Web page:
Back to overview

Commercial Question

Five considerations for pricing work and delivering value and choice

updated on 07 March 2023


How do law firms price their work?


An age-old question for law firms is how to price legal work for new and existing clients and how to provide realistic fee proposals that are competitive but also accurately reflect the amount of work and time involved in a particular instruction. This boils down to the essential question of how to deliver the best value for the client.

The approach taken doesn’t have to be one-dimensional. There are many ways of scoping work that provides more choice for a client and aims to achieve value for money.

This is an area that can be difficult to grapple with for newly qualified legal professionals. There are, however, a number of useful techniques that you should be aware of when considering how to price work in a way that suits the individual client's requirements.

1. Taking a thorough and comprehensive approach to your scope of work

Being aware of your client's expectations on costs is an essential part of taking on a new instruction. It’s a good idea to have a conversation with your client about their long-term objectives as part of your initial conversation so you can provide a clear strategy on costs.

Setting out a comprehensive scope of work at the outset of a retainer can be a way of ensuring that you and your client are on the same page and that your client understands what stages of work are covered within the price quote you’re offering them. You may also want to confirm in the pricing scope whether disbursements (eg, court fees, counsel's fees and land registry fees) are included within the estimates given.

If a matter is particularly complicated or involves a lengthy process, you may want to take a stage-by-stage approach and give an idea of the timeline and cost position for each separate step.

Taking a predicative approach to likely costs going forward can be very helpful to a client in understanding the timescales and the likely costs involved in each part of the process.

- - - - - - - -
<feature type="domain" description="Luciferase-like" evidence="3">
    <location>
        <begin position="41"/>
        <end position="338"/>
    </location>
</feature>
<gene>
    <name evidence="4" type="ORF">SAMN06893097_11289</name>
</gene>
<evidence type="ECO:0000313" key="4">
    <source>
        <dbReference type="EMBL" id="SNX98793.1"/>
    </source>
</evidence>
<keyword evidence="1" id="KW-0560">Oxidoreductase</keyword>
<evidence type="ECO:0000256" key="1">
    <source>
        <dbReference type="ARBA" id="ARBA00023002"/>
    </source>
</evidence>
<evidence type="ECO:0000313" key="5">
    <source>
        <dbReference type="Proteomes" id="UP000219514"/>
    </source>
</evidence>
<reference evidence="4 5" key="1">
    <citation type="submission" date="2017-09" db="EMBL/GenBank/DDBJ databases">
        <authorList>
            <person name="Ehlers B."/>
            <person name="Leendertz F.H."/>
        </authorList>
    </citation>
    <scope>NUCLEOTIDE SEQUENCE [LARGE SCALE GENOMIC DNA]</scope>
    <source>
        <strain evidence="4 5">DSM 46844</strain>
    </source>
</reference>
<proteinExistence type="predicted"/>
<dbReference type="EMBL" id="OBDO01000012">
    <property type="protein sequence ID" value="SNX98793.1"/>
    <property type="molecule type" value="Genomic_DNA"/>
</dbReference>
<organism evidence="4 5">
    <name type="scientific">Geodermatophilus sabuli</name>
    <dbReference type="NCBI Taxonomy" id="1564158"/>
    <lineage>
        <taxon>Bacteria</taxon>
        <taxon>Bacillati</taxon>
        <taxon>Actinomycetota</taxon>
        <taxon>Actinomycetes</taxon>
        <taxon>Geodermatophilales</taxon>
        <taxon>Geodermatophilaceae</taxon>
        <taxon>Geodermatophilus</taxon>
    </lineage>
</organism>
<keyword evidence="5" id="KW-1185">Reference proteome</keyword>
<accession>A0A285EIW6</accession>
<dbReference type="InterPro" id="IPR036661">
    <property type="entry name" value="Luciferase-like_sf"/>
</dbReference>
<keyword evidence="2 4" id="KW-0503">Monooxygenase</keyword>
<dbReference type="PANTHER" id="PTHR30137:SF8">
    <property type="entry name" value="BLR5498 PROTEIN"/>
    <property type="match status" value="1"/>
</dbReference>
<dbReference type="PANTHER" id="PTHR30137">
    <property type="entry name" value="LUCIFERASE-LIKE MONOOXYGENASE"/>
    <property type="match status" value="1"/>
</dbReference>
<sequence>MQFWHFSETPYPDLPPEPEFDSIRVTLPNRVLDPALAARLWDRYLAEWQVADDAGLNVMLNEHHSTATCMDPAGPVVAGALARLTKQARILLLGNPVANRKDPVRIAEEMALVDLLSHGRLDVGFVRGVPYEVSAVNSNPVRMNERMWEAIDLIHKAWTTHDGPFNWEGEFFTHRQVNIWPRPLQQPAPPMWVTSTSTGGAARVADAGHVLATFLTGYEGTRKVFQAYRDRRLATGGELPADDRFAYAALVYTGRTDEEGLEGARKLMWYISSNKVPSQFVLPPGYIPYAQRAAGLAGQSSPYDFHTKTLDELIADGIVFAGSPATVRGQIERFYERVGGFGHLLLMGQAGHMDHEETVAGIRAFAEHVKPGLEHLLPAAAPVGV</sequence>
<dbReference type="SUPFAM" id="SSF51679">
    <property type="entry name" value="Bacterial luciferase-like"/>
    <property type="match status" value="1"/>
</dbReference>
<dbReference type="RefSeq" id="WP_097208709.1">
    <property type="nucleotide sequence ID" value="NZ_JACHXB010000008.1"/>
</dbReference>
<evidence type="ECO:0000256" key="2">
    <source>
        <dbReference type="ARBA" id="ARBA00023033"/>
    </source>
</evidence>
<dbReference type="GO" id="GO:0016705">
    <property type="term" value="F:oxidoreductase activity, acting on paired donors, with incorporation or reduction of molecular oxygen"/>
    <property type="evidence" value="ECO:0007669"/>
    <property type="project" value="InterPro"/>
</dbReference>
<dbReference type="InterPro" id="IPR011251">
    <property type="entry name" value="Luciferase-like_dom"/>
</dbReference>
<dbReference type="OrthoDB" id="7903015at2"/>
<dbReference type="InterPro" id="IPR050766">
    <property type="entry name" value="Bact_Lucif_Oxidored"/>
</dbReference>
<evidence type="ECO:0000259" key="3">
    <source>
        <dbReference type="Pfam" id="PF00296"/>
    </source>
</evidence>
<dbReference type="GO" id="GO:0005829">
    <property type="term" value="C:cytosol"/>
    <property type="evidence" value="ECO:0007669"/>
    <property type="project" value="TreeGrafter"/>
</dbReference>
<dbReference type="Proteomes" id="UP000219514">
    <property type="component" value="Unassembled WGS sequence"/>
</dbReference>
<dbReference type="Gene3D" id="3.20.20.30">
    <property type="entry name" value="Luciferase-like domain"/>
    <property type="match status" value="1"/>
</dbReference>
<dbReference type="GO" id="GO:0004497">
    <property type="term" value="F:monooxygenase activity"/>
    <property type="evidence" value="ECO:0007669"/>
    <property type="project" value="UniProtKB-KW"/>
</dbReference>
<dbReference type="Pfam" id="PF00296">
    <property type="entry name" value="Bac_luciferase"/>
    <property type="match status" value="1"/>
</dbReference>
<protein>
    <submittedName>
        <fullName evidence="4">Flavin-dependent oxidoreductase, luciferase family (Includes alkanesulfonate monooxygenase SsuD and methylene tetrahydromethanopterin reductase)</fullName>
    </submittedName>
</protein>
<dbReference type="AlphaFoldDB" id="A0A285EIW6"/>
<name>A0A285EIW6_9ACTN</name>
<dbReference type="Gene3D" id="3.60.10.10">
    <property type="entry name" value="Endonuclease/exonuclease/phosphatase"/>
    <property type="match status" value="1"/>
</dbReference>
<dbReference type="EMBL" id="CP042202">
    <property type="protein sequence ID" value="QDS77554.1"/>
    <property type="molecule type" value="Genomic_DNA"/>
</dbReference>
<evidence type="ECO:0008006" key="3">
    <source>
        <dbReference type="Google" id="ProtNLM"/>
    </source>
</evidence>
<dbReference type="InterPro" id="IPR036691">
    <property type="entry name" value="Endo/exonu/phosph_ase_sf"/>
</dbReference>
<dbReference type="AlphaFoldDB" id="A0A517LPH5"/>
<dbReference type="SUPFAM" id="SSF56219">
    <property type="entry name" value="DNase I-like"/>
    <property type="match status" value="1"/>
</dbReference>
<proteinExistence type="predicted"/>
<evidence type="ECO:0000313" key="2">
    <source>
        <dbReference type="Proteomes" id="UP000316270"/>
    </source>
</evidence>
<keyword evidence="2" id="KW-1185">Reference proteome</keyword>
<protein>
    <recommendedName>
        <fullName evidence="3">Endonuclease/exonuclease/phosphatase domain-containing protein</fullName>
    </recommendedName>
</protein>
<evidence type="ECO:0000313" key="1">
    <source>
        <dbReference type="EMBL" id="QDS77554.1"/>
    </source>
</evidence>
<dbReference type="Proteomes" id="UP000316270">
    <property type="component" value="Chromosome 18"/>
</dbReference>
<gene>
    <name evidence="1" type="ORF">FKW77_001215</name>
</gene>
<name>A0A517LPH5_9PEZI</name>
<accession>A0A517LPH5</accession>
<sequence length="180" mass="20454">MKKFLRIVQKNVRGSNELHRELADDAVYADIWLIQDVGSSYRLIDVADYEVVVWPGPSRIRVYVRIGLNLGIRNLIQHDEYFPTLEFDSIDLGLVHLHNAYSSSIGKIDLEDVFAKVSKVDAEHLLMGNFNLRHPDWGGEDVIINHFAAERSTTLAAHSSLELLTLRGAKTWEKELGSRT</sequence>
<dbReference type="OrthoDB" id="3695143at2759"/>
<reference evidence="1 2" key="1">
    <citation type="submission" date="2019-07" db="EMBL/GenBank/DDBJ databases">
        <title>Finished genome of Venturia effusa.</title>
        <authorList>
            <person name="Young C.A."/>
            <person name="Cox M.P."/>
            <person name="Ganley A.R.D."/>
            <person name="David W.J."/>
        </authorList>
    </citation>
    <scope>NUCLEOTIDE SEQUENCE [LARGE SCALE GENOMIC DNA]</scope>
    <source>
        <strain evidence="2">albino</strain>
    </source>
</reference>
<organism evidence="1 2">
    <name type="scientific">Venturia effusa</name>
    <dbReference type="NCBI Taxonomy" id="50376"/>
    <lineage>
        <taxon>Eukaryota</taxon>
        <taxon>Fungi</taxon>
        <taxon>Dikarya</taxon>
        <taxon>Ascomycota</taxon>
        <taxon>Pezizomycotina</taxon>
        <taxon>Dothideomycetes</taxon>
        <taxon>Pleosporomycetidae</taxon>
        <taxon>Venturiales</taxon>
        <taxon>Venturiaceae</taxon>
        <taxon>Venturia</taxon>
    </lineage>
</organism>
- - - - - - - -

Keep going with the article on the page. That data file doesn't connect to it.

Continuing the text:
This is likely to be particularly relevant for contentious matters involving court proceedings. These can be difficult to predict at the outset of the matter. By providing an idea of the costs for each stage of the process (eg, preparing witness evidence and attending a hearing), the client will be prepared in advance for what to expect going forwards.

2. Setting pricing assumptions at outset of retainer

Another way to ensure that you and your client are on the same page is by providing a clear set of pricing assumptions at the outset of the retainer. This is a good way of being very clear from the very start of your instructions on what work falls within and what falls outside the scope of your instructions.

Examples of such assumptions could include:

  • making clear that your instructions relate only to documents already provided by the client;
  • setting out who you should report to and making clear that you’ve not included time for reporting to a third party (eg, an insurer or an instructed agent); and
  • making clear that only a 'reasonable' level of correspondence and calls from the other side and/or their representatives are priced within the instructions.

By setting these assumptions out clearly in writing, the client can be clear about what’s covered within the scope of your instructions. It also allows you the flexibility to have a further conversation with the client should the nature of the instructions change or more work be involved than initially envisaged.